Citizens have adapted; houses and apartment blocks have installed water tanks on their roofs, which they fill up when the water is on, and use for the rest of the day.
A decade ago urban life in Albania used to be accompanied by the roar of thousands of generators parked on the pavements powering shops, cafes, offices and private homes during the extremely frequent power outages. While water supplies are still sporadic, the absence of the generators today demonstrates the huge progress that has been made in making electricity distribution more efficient and reliable.
“The situation in the electricity sector has improved considerably in recent years, starting with payment discipline — until recently more than half the population were not paying their electricity bills, which of course made it difficult to invest in the sector. Now, following a pretty harsh campaign of enforcement of payment discipline conducted by the previous [Socialist Party / Socialist Movement for Integration coalition] government, collection rates are much higher,” says Colangeli, though he points out that, “there is still a long way to go, especially in the distribution network. Losses are still high but power cuts are more infrequent than they used to be and the picture is gradually improving in the sector, which is very important for the country and for the budget.”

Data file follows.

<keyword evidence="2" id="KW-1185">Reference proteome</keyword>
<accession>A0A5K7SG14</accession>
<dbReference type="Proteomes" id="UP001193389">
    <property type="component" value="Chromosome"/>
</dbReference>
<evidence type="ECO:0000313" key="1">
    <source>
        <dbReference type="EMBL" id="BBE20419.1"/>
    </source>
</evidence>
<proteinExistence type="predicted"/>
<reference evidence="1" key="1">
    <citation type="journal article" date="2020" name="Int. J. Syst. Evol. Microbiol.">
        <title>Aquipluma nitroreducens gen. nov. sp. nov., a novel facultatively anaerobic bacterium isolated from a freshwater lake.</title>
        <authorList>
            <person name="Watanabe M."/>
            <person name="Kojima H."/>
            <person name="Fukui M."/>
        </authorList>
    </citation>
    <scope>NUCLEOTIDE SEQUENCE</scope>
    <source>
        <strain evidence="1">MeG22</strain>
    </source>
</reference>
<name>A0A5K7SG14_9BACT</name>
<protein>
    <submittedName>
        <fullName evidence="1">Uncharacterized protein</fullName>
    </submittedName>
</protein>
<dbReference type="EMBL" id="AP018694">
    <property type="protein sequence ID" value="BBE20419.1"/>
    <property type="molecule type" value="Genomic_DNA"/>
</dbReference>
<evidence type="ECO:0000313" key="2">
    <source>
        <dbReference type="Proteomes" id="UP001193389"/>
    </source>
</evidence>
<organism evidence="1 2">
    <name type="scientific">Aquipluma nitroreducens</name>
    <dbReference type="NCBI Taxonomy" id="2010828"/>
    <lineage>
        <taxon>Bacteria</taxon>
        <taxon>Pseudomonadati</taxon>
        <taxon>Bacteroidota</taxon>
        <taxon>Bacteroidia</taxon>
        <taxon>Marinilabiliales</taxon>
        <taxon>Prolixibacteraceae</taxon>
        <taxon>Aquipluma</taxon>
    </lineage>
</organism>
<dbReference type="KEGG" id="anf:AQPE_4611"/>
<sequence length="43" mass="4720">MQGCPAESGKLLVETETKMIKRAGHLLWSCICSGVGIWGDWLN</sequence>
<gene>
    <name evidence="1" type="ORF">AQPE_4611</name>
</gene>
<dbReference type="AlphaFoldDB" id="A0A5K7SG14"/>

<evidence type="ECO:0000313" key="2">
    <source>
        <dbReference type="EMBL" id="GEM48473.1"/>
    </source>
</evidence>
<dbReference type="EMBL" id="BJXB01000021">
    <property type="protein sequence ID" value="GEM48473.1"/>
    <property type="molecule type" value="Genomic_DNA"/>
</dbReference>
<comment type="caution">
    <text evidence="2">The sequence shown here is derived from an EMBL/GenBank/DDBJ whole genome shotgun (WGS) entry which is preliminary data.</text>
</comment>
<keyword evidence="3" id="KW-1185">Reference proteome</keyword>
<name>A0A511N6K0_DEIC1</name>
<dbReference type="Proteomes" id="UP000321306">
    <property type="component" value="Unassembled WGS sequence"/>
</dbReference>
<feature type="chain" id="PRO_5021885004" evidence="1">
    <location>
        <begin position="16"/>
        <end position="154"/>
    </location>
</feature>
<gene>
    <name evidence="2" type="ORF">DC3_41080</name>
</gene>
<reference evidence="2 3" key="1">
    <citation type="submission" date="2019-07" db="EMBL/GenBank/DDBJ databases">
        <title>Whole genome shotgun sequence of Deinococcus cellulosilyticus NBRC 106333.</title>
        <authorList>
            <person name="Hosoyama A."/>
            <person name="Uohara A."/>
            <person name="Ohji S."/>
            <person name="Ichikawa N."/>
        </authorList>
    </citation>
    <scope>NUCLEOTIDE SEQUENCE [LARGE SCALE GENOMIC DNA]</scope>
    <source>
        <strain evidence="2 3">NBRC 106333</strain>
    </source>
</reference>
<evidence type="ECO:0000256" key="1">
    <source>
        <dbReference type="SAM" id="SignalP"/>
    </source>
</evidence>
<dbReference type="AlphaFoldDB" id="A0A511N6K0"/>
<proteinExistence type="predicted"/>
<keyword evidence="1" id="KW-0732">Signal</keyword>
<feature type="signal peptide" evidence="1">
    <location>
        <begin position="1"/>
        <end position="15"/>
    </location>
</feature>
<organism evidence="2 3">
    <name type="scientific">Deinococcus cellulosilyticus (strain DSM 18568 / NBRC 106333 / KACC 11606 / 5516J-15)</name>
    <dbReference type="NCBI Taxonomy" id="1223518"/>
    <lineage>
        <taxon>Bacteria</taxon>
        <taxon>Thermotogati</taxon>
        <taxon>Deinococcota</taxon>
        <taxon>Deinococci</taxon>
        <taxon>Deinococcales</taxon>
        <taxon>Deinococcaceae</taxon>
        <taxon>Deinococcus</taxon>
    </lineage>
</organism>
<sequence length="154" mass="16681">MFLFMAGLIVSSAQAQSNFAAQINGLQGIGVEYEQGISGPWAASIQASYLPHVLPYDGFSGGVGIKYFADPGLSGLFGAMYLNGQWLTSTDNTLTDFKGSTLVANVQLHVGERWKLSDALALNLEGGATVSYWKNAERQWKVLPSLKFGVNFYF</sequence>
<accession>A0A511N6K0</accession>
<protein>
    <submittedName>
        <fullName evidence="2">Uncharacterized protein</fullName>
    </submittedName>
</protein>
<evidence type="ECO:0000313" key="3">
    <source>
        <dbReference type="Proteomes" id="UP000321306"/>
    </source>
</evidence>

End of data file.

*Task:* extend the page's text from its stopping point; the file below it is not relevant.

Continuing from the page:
An uncontrollable variable